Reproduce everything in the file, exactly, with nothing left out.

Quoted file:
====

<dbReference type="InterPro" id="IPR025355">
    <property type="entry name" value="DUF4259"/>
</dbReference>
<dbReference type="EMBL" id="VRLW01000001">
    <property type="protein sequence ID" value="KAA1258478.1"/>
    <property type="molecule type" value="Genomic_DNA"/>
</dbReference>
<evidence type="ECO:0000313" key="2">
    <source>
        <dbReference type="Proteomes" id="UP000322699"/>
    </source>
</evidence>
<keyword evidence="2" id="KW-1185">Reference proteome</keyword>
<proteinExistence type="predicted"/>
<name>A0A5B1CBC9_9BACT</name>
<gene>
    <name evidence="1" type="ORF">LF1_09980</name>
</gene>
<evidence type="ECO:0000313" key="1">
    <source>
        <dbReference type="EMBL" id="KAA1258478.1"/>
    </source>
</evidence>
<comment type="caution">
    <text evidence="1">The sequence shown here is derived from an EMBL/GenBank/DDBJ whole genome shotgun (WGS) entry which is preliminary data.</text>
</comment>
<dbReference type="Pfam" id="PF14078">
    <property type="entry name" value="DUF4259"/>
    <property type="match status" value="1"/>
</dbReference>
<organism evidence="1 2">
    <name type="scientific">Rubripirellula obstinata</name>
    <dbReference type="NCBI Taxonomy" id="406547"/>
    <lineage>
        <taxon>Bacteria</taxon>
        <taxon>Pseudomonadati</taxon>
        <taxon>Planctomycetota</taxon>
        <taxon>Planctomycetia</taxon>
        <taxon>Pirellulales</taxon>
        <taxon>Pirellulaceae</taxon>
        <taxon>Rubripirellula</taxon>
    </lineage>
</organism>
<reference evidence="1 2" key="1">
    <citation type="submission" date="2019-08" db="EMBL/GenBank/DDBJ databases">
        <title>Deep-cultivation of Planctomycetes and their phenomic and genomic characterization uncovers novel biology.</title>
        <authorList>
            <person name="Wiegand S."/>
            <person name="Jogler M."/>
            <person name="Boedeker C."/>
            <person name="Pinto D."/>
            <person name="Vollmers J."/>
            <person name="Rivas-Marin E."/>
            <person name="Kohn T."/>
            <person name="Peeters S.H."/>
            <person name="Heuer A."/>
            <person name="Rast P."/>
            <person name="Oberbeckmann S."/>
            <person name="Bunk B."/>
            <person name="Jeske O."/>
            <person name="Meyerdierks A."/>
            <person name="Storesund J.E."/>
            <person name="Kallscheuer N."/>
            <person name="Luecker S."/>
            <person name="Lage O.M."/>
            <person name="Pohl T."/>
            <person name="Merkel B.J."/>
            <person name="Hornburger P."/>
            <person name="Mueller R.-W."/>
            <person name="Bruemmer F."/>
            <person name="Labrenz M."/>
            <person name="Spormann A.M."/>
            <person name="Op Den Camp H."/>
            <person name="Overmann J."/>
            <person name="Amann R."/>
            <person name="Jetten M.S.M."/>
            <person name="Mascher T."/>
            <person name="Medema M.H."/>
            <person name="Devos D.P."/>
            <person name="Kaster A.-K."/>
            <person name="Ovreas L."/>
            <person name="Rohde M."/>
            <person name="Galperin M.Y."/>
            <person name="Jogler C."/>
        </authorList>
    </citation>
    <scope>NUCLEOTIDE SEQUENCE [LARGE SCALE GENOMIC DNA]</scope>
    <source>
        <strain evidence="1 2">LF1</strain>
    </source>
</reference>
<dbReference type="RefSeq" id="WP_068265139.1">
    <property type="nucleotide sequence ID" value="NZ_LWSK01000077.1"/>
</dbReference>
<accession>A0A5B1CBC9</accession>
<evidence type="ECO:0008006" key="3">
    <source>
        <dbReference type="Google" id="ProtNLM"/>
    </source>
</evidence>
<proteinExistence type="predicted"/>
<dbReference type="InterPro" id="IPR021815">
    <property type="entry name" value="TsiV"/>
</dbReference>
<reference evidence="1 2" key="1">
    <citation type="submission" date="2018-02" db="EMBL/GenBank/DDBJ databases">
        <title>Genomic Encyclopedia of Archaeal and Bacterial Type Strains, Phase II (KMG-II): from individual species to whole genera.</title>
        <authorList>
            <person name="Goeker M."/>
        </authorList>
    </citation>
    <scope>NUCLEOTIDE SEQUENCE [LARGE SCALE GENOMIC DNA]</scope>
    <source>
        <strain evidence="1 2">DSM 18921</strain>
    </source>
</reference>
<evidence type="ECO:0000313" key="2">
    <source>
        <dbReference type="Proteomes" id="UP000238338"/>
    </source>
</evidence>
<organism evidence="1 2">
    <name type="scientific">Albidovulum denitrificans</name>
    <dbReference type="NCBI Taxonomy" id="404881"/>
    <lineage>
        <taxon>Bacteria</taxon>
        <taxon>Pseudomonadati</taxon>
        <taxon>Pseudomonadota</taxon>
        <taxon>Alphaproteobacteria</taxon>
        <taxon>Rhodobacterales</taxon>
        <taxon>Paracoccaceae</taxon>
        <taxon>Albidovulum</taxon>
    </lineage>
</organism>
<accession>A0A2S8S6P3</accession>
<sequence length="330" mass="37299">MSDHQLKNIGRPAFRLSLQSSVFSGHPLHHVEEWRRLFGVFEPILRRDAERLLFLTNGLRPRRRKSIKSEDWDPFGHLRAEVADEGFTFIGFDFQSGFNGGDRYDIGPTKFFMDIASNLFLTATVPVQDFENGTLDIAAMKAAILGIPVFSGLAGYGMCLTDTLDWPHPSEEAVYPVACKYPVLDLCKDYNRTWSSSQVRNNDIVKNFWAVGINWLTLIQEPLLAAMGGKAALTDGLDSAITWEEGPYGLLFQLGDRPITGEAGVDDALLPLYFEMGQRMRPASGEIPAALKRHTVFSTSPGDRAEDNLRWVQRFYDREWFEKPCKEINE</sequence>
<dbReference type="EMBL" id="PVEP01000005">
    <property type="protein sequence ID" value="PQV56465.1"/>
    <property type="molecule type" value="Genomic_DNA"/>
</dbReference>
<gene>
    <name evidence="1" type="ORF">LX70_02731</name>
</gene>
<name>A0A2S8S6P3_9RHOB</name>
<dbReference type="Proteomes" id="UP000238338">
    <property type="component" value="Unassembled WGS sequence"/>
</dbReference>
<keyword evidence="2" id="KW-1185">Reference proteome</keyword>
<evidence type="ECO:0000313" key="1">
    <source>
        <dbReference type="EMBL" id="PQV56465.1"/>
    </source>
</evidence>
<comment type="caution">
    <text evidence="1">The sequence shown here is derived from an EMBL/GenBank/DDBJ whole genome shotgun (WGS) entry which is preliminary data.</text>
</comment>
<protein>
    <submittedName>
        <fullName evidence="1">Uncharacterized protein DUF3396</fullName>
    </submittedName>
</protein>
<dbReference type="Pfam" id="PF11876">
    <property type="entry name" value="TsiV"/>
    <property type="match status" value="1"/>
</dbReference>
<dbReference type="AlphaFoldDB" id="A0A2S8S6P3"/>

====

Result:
<dbReference type="InterPro" id="IPR025355">
    <property type="entry name" value="DUF4259"/>
</dbReference>
<dbReference type="EMBL" id="VRLW01000001">
    <property type="protein sequence ID" value="KAA1258478.1"/>
    <property type="molecule type" value="Genomic_DNA"/>
</dbReference>
<evidence type="ECO:0000313" key="2">
    <source>
        <dbReference type="Proteomes" id="UP000322699"/>
    </source>
</evidence>
<keyword evidence="2" id="KW-1185">Reference proteome</keyword>
<proteinExistence type="predicted"/>
<name>A0A5B1CBC9_9BACT</name>
<gene>
    <name evidence="1" type="ORF">LF1_09980</name>
</gene>
<evidence type="ECO:0000313" key="1">
    <source>
        <dbReference type="EMBL" id="KAA1258478.1"/>
    </source>
</evidence>
<comment type="caution">
    <text evidence="1">The sequence shown here is derived from an EMBL/GenBank/DDBJ whole genome shotgun (WGS) entry which is preliminary data.</text>
</comment>
<dbReference type="Pfam" id="PF14078">
    <property type="entry name" value="DUF4259"/>
    <property type="match status" value="1"/>
</dbReference>
<organism evidence="1 2">
    <name type="scientific">Rubripirellula obstinata</name>
    <dbReference type="NCBI Taxonomy" id="406547"/>
    <lineage>
        <taxon>Bacteria</taxon>
        <taxon>Pseudomonadati</taxon>
        <taxon>Planctomycetota</taxon>
        <taxon>Planctomycetia</taxon>
        <taxon>Pirellulales</taxon>
        <taxon>Pirellulaceae</taxon>
        <taxon>Rubripirellula</taxon>
    </lineage>
</organism>
<reference evidence="1 2" key="1">
    <citation type="submission" date="2019-08" db="EMBL/GenBank/DDBJ databases">
        <title>Deep-cultivation of Planctomycetes and their phenomic and genomic characterization uncovers novel biology.</title>
        <authorList>
            <person name="Wiegand S."/>
            <person name="Jogler M."/>
            <person name="Boedeker C."/>
            <person name="Pinto D."/>
            <person name="Vollmers J."/>
            <person name="Rivas-Marin E."/>
            <person name="Kohn T."/>
            <person name="Peeters S.H."/>
            <person name="Heuer A."/>
            <person name="Rast P."/>
            <person name="Oberbeckmann S."/>
            <person name="Bunk B."/>
            <person name="Jeske O."/>
            <person name="Meyerdierks A."/>
            <person name="Storesund J.E."/>
            <person name="Kallscheuer N."/>
            <person name="Luecker S."/>
            <person name="Lage O.M."/>
            <person name="Pohl T."/>
            <person name="Merkel B.J."/>
            <person name="Hornburger P."/>
            <person name="Mueller R.-W."/>
            <person name="Bruemmer F."/>
            <person name="Labrenz M."/>
            <person name="Spormann A.M."/>
            <person name="Op Den Camp H."/>
            <person name="Overmann J."/>
            <person name="Amann R."/>
            <person name="Jetten M.S.M."/>
            <person name="Mascher T."/>
            <person name="Medema M.H."/>
            <person name="Devos D.P."/>
            <person name="Kaster A.-K."/>
            <person name="Ovreas L."/>
            <person name="Rohde M."/>
            <person name="Galperin M.Y."/>
            <person name="Jogler C."/>
        </authorList>
    </citation>
    <scope>NUCLEOTIDE SEQUENCE [LARGE SCALE GENOMIC DNA]</scope>
    <source>
        <strain evidence="1 2">LF1</strain>
    </source>
</reference>
<dbReference type="RefSeq" id="WP_068265139.1">
    <property type="nucleotide sequence ID" value="NZ_LWSK01000077.1"/>
</dbReference>
<accession>A0A5B1CBC9</accession>
<evidence type="ECO:0008006" key="3">
    <source>
        <dbReference type="Google" id="ProtNLM"/>
    </source>
</evidence>
<proteinExistence type="predicted"/>
<dbReference type="InterPro" id="IPR021815">
    <property type="entry name" value="TsiV"/>
</dbReference>
<reference evidence="1 2" key="1">
    <citation type="submission" date="2018-02" db="EMBL/GenBank/DDBJ databases">
        <title>Genomic Encyclopedia of Archaeal and Bacterial Type Strains, Phase II (KMG-II): from individual species to whole genera.</title>
        <authorList>
            <person name="Goeker M."/>
        </authorList>
    </citation>
    <scope>NUCLEOTIDE SEQUENCE [LARGE SCALE GENOMIC DNA]</scope>
    <source>
        <strain evidence="1 2">DSM 18921</strain>
    </source>
</reference>
<evidence type="ECO:0000313" key="2">
    <source>
        <dbReference type="Proteomes" id="UP000238338"/>
    </source>
</evidence>
<organism evidence="1 2">
    <name type="scientific">Albidovulum denitrificans</name>
    <dbReference type="NCBI Taxonomy" id="404881"/>
    <lineage>
        <taxon>Bacteria</taxon>
        <taxon>Pseudomonadati</taxon>
        <taxon>Pseudomonadota</taxon>
        <taxon>Alphaproteobacteria</taxon>
        <taxon>Rhodobacterales</taxon>
        <taxon>Paracoccaceae</taxon>
        <taxon>Albidovulum</taxon>
    </lineage>
</organism>
<accession>A0A2S8S6P3</accession>
<sequence length="330" mass="37299">MSDHQLKNIGRPAFRLSLQSSVFSGHPLHHVEEWRRLFGVFEPILRRDAERLLFLTNGLRPRRRKSIKSEDWDPFGHLRAEVADEGFTFIGFDFQSGFNGGDRYDIGPTKFFMDIASNLFLTATVPVQDFENGTLDIAAMKAAILGIPVFSGLAGYGMCLTDTLDWPHPSEEAVYPVACKYPVLDLCKDYNRTWSSSQVRNNDIVKNFWAVGINWLTLIQEPLLAAMGGKAALTDGLDSAITWEEGPYGLLFQLGDRPITGEAGVDDALLPLYFEMGQRMRPASGEIPAALKRHTVFSTSPGDRAEDNLRWVQRFYDREWFEKPCKEINE</sequence>
<dbReference type="EMBL" id="PVEP01000005">
    <property type="protein sequence ID" value="PQV56465.1"/>
    <property type="molecule type" value="Genomic_DNA"/>
</dbReference>
<gene>
    <name evidence="1" type="ORF">LX70_02731</name>
</gene>
<name>A0A2S8S6P3_9RHOB</name>
<dbReference type="Proteomes" id="UP000238338">
    <property type="component" value="Unassembled WGS sequence"/>
</dbReference>
<keyword evidence="2" id="KW-1185">Reference proteome</keyword>
<evidence type="ECO:0000313" key="1">
    <source>
        <dbReference type="EMBL" id="PQV56465.1"/>
    </source>
</evidence>
<comment type="caution">
    <text evidence="1">The sequence shown here is derived from an EMBL/GenBank/DDBJ whole genome shotgun (WGS) entry which is preliminary data.</text>
</comment>
<protein>
    <submittedName>
        <fullName evidence="1">Uncharacterized protein DUF3396</fullName>
    </submittedName>
</protein>
<dbReference type="Pfam" id="PF11876">
    <property type="entry name" value="TsiV"/>
    <property type="match status" value="1"/>
</dbReference>
<dbReference type="AlphaFoldDB" id="A0A2S8S6P3"/>